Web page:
While developing an application, I noticed strange behaviour while using scipy.io.wavfile to write audio files. The documentation says that floating-point data is written within a range between -1 and 1. However, files written this way seemingly can go past that. This is a MWE to illustrate what I mean:
import numpy as np from scipy.io import wavfile # %% Writing supposedly saturated file A = 2 f = 5 fs = 44100 t = np.linspace(0, 1, fs + 1) testSignal = A * np.sin(2 * np.pi * f * t) wavfile.write('test.wav', fs, testSignal.astype(float)) # %% Reading file with intact values _, writtenData = wavfile.read('test.wav') import matplotlib.pyplot as plt plt.rcParams["figure.figsize"] = [7.50, 3.50] plt.rcParams["figure.autolayout"] = True plt.plot(t, writtenData) plt.ylabel("Signal") plt.xlabel("Time") plt.show()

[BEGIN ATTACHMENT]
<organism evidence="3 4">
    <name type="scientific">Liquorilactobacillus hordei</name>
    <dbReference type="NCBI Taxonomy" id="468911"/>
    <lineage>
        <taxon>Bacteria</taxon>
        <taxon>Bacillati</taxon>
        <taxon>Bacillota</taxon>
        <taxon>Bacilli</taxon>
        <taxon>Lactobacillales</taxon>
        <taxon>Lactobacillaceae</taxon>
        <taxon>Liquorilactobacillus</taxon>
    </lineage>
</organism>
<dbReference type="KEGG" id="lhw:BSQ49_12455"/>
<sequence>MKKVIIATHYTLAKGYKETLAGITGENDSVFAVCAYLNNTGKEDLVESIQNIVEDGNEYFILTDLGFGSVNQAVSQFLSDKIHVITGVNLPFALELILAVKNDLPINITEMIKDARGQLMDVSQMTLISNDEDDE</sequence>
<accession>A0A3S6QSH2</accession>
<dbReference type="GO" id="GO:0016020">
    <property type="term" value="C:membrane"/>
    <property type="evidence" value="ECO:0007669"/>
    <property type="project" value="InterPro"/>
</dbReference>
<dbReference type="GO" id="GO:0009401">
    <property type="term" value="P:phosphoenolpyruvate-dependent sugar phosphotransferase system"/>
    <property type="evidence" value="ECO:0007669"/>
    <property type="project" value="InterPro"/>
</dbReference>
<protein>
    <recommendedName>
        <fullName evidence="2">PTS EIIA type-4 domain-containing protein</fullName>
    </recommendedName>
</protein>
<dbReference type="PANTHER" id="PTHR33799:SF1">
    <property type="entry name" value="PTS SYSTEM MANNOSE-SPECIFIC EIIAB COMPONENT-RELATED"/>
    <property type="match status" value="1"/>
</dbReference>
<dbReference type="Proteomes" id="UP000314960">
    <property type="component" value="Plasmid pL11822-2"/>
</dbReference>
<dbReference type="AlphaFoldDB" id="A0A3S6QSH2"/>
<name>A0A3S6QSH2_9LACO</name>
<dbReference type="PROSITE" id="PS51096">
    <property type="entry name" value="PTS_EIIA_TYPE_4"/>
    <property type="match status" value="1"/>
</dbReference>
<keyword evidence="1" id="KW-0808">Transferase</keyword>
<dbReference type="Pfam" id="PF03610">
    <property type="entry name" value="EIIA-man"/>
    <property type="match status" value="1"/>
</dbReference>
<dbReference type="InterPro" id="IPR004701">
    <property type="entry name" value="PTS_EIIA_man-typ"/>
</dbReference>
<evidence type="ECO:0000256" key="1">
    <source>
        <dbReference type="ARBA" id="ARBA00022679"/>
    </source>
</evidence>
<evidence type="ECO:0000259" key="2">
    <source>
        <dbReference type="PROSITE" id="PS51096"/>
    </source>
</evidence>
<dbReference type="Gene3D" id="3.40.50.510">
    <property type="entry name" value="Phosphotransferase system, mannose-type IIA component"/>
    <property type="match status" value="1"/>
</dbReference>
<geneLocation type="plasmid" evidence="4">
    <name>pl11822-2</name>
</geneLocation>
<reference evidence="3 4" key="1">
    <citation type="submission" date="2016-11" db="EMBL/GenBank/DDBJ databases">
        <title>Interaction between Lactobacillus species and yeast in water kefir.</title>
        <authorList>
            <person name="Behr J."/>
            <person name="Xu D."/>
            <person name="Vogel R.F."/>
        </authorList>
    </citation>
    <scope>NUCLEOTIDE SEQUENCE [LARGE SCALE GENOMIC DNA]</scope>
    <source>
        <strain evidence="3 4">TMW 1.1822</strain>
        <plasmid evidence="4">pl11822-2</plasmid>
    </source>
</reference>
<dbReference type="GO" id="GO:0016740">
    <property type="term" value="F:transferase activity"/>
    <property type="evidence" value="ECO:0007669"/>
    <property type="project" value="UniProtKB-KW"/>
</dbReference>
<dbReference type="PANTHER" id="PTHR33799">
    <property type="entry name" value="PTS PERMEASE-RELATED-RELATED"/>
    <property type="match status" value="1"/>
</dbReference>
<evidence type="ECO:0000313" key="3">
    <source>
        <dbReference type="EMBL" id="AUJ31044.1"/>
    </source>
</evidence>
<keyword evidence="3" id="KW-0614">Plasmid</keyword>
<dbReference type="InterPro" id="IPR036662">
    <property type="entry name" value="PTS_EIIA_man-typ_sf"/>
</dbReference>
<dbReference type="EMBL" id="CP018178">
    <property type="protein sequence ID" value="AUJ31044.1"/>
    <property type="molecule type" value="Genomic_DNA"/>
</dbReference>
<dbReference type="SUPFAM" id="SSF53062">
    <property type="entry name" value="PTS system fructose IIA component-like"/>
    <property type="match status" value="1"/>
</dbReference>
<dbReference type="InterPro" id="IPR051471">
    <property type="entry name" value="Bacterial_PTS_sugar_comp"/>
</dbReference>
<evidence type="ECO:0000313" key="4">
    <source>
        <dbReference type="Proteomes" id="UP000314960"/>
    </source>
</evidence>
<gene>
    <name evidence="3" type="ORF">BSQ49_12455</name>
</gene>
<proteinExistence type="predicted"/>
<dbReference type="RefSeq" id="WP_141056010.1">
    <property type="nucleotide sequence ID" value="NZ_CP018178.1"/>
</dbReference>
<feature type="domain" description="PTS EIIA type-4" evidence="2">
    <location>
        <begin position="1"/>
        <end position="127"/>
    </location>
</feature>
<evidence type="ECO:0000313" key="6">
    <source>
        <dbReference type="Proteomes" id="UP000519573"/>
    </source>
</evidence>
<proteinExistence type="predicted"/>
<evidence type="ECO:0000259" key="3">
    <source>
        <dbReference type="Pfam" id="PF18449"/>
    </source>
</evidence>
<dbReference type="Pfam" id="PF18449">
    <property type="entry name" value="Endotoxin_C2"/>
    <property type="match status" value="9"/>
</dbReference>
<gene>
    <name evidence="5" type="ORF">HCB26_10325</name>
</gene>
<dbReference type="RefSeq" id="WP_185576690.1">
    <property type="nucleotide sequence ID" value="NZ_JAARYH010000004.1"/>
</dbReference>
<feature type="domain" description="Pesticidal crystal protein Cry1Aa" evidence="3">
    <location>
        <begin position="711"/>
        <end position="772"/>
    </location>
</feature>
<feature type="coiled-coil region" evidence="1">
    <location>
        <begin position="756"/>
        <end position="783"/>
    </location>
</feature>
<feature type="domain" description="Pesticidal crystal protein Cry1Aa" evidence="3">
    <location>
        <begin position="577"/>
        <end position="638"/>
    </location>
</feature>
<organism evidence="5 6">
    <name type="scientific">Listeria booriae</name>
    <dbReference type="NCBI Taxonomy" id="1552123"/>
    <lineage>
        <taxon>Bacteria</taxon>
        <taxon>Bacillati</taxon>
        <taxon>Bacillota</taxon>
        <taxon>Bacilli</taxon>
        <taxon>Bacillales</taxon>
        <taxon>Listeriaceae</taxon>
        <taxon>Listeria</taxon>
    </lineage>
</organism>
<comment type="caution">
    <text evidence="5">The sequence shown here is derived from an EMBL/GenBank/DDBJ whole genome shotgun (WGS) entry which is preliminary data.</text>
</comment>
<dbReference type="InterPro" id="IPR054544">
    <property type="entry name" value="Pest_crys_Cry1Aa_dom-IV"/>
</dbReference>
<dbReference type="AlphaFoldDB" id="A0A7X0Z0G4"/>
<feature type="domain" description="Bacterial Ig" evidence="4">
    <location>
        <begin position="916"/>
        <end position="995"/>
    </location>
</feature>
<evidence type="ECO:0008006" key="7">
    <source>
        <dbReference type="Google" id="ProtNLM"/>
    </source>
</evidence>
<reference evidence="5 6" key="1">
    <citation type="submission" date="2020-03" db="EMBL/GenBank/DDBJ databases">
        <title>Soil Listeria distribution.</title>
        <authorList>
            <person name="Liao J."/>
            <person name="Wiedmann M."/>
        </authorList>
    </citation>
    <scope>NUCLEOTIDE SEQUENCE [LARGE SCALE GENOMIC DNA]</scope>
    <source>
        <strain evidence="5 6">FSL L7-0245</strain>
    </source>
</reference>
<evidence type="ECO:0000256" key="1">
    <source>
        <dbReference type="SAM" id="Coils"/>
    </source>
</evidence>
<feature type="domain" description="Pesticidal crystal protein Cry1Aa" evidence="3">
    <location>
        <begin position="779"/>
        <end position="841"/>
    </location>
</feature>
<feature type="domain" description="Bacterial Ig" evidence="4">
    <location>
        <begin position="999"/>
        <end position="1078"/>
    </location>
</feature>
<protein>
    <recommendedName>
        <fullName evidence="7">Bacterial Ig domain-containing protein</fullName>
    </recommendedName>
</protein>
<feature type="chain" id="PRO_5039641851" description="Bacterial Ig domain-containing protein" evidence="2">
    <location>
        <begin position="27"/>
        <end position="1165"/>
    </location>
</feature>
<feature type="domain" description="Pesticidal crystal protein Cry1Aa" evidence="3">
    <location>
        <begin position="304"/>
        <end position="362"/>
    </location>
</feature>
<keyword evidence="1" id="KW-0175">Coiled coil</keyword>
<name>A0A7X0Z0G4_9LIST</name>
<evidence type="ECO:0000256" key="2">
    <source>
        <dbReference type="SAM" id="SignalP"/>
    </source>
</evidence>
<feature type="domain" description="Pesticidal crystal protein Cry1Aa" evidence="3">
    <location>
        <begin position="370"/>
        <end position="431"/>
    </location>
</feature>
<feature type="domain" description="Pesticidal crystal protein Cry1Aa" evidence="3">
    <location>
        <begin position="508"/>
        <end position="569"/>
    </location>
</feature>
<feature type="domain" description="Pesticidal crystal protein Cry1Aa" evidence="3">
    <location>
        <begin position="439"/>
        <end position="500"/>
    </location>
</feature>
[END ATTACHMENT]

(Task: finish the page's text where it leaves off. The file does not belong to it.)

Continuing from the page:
As you can see, even though I explicitly specified that the array past was to be in the floating-point format (and beyond -1 to 1), I was able to retrieve it without alterations.
After all, what gives? Are .wav files in float format really only capable of storing data between (-1,1)? Is there any hidden conversion going on that I might be missing out on?